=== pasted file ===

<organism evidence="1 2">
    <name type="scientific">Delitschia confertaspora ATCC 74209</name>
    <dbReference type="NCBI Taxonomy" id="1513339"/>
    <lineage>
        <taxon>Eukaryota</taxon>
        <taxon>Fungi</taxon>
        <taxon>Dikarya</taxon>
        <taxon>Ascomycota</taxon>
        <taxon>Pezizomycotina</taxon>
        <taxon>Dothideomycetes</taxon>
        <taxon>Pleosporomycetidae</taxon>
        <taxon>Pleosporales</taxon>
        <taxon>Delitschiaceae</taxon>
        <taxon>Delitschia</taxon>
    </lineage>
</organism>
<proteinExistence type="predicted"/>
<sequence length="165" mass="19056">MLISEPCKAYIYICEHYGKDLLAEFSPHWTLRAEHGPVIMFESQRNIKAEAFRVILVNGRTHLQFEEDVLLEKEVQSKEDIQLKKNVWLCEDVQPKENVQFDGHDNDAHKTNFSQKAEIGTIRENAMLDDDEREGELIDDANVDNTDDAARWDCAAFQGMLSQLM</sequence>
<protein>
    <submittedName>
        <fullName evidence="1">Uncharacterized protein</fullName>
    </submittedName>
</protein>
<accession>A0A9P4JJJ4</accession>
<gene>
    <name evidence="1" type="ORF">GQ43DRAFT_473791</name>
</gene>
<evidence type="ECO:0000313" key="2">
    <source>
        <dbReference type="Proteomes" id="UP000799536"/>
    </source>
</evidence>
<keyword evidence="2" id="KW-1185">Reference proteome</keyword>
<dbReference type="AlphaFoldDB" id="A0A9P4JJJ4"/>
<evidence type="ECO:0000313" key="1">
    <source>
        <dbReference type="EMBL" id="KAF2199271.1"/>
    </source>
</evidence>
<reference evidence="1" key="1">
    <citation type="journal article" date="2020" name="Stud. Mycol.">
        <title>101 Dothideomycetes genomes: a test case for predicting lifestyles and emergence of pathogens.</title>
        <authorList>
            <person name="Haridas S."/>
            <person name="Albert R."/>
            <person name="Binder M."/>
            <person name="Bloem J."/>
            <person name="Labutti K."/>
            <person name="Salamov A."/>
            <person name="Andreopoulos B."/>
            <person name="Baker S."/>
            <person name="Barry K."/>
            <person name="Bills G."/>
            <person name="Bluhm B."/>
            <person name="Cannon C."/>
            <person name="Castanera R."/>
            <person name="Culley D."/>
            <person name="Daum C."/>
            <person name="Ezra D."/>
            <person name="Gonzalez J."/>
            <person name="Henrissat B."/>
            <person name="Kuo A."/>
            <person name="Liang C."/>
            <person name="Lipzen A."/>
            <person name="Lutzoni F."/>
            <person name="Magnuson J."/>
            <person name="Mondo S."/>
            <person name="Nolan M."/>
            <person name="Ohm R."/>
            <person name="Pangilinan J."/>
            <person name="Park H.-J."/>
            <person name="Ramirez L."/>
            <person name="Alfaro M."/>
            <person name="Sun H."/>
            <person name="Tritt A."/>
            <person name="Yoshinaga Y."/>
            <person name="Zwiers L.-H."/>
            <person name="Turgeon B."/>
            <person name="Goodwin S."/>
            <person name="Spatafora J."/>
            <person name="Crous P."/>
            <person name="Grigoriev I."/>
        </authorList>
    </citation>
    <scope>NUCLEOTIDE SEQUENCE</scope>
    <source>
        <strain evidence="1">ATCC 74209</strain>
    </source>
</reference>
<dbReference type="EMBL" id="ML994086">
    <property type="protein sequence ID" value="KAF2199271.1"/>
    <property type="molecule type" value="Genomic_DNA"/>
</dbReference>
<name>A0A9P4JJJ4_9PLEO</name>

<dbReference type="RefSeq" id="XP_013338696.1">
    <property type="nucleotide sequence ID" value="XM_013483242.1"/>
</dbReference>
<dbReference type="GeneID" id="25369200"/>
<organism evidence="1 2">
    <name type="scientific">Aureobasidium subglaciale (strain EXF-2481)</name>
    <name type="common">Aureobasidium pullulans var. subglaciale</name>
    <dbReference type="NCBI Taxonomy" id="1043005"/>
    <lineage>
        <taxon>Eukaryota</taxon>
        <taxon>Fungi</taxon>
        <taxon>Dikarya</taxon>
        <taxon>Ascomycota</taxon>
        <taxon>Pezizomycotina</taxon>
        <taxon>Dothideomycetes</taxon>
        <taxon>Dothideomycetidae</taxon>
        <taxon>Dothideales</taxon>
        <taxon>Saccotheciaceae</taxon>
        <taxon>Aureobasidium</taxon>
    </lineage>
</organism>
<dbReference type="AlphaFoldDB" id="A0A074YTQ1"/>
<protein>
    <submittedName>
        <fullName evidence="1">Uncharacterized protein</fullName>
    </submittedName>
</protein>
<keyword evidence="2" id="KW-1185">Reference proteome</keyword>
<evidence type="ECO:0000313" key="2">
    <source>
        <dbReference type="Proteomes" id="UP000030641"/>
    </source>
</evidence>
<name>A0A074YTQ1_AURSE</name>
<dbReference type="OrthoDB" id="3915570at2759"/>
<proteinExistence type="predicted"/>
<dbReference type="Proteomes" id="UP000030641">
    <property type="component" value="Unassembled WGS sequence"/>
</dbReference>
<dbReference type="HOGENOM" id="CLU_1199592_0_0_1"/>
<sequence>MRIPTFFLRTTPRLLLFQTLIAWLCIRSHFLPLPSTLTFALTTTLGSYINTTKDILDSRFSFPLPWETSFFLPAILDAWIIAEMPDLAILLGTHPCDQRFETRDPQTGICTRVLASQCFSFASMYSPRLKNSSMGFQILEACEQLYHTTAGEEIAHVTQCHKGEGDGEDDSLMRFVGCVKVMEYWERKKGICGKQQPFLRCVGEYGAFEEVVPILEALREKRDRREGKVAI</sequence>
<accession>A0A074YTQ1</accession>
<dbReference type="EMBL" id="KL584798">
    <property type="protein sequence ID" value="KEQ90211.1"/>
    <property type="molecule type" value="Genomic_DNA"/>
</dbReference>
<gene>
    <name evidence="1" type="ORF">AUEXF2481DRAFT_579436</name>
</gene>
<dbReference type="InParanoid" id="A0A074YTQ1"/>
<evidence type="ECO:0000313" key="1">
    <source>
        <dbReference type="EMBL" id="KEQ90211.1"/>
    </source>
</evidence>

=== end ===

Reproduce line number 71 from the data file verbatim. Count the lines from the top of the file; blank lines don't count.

            <person name="Park H.-J."/>